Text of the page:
It is worth making the effort to travel to unique places – and western Tanzania is a good example of just that. While a four hour light aircraft flight is not to be sniffed at, we flew over some of the most pristine, wild mountainous rainforest I have ever seen, a real contrast to the dry, open plains of the Serengeti we had left behind. So why should you go to this remote part of the country?
Mahale Mountains National Park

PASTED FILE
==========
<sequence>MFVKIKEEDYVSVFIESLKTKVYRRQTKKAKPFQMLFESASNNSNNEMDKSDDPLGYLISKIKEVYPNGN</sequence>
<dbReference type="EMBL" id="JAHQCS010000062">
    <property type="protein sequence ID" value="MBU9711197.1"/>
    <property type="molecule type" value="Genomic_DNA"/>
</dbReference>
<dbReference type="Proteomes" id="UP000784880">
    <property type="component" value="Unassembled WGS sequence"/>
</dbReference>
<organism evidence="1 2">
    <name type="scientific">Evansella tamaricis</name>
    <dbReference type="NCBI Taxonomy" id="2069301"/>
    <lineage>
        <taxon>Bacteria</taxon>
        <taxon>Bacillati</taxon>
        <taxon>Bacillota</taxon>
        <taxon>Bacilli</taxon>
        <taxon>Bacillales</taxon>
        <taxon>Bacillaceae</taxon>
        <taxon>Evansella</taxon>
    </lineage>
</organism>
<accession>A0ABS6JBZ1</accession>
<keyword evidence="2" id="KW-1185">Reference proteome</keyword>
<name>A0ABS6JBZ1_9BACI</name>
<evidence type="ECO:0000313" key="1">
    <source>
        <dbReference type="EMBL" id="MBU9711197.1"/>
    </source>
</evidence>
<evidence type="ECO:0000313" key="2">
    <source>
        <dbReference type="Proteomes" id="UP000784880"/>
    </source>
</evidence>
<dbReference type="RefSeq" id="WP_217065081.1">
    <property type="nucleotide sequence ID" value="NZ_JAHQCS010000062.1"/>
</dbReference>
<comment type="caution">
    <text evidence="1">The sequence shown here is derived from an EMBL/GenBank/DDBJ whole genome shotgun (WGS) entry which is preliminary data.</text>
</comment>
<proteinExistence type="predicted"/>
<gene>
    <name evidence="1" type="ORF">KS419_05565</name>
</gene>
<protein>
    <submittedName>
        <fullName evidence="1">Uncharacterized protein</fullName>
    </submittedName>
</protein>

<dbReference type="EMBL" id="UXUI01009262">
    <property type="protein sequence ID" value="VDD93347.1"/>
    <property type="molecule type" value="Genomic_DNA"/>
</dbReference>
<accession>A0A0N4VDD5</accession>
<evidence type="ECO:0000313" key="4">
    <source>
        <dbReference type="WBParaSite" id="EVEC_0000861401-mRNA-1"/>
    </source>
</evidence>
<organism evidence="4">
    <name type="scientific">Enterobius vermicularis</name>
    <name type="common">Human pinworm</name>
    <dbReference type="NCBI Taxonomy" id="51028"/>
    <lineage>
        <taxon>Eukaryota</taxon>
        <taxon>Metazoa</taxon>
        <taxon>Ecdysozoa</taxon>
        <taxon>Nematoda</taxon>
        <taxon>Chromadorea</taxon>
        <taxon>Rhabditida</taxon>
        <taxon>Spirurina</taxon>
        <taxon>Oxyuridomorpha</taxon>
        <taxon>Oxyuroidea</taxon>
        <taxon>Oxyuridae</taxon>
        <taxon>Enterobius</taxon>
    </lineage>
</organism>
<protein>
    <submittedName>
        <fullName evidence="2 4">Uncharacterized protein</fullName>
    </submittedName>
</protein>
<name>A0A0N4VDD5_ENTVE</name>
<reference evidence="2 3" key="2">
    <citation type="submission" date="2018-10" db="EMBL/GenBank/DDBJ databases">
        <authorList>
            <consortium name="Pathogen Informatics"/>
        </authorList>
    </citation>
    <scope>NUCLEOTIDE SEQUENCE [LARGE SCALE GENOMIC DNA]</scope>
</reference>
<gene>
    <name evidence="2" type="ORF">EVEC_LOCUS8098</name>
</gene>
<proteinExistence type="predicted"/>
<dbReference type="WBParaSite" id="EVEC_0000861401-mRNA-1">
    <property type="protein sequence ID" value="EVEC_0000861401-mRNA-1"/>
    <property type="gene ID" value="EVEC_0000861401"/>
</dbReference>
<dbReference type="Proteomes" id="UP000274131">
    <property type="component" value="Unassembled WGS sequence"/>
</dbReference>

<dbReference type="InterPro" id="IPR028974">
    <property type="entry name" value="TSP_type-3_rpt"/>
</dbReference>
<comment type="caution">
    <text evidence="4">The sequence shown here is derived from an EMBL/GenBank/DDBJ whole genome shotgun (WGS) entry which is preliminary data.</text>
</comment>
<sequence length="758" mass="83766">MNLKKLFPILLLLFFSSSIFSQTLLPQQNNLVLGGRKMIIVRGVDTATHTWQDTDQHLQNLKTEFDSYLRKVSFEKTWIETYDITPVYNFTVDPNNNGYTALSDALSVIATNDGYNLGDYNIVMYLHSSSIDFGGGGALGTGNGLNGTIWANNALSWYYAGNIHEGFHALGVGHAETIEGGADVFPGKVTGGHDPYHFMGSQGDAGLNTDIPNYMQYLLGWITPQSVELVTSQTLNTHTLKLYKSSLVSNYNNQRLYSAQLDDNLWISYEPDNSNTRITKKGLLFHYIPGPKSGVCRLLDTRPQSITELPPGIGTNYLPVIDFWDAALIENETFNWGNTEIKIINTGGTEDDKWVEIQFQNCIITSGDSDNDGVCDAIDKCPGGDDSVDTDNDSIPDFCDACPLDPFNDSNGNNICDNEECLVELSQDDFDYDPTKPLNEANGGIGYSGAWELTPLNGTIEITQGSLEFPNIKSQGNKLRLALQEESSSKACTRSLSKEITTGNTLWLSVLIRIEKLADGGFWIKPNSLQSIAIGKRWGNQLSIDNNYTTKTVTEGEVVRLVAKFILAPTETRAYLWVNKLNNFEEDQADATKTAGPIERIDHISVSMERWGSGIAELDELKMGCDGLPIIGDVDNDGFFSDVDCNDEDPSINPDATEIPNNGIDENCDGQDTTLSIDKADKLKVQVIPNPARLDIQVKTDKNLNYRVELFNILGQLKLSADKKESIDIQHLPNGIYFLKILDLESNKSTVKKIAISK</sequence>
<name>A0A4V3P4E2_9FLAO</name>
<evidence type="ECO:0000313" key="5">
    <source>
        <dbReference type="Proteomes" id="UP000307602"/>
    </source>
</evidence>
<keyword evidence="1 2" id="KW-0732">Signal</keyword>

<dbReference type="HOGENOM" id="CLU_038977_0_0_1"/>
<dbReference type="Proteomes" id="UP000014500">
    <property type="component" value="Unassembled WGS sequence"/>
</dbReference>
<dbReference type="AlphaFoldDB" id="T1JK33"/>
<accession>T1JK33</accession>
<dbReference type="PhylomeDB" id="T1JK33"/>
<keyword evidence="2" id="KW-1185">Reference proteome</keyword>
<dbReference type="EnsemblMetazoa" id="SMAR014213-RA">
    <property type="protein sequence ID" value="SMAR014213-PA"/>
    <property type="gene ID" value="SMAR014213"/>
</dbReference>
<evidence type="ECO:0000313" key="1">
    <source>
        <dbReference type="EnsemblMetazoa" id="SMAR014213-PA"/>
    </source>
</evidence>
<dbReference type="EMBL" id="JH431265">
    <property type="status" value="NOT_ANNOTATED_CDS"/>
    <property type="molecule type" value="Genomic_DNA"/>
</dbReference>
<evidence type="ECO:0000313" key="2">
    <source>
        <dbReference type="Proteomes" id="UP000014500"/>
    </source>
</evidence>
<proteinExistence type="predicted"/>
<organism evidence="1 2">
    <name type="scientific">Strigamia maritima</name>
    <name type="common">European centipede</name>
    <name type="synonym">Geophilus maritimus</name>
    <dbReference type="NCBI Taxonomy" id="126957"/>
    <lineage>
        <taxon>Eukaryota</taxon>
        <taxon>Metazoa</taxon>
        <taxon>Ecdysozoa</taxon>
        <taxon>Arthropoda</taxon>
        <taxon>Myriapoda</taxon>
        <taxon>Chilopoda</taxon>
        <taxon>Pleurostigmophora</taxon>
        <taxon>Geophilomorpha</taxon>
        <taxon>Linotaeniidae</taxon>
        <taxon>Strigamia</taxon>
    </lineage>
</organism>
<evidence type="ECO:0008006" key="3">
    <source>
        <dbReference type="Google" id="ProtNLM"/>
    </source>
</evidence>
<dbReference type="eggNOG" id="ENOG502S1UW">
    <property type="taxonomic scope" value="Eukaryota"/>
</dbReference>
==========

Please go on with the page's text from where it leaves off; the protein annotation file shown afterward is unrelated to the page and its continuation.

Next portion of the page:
Being home to one of the largest protected chimpanzee populations in Africa is certainly the Mahale Mountains’ main draw, but there is so much more to this secluded corner of Tanzania. The forested hills sweep down to the shores of Lake Tanganyika, the second-oldest freshwater lake in the world as well as the second largest by volume and the second deepest. Most importantly – to those not interested in statistics – it is a stunning place to cool off following a chimp trek and to explore by traditional dhow, enjoying views of the villages that cling to its shores with the majestic mountains as a backdrop.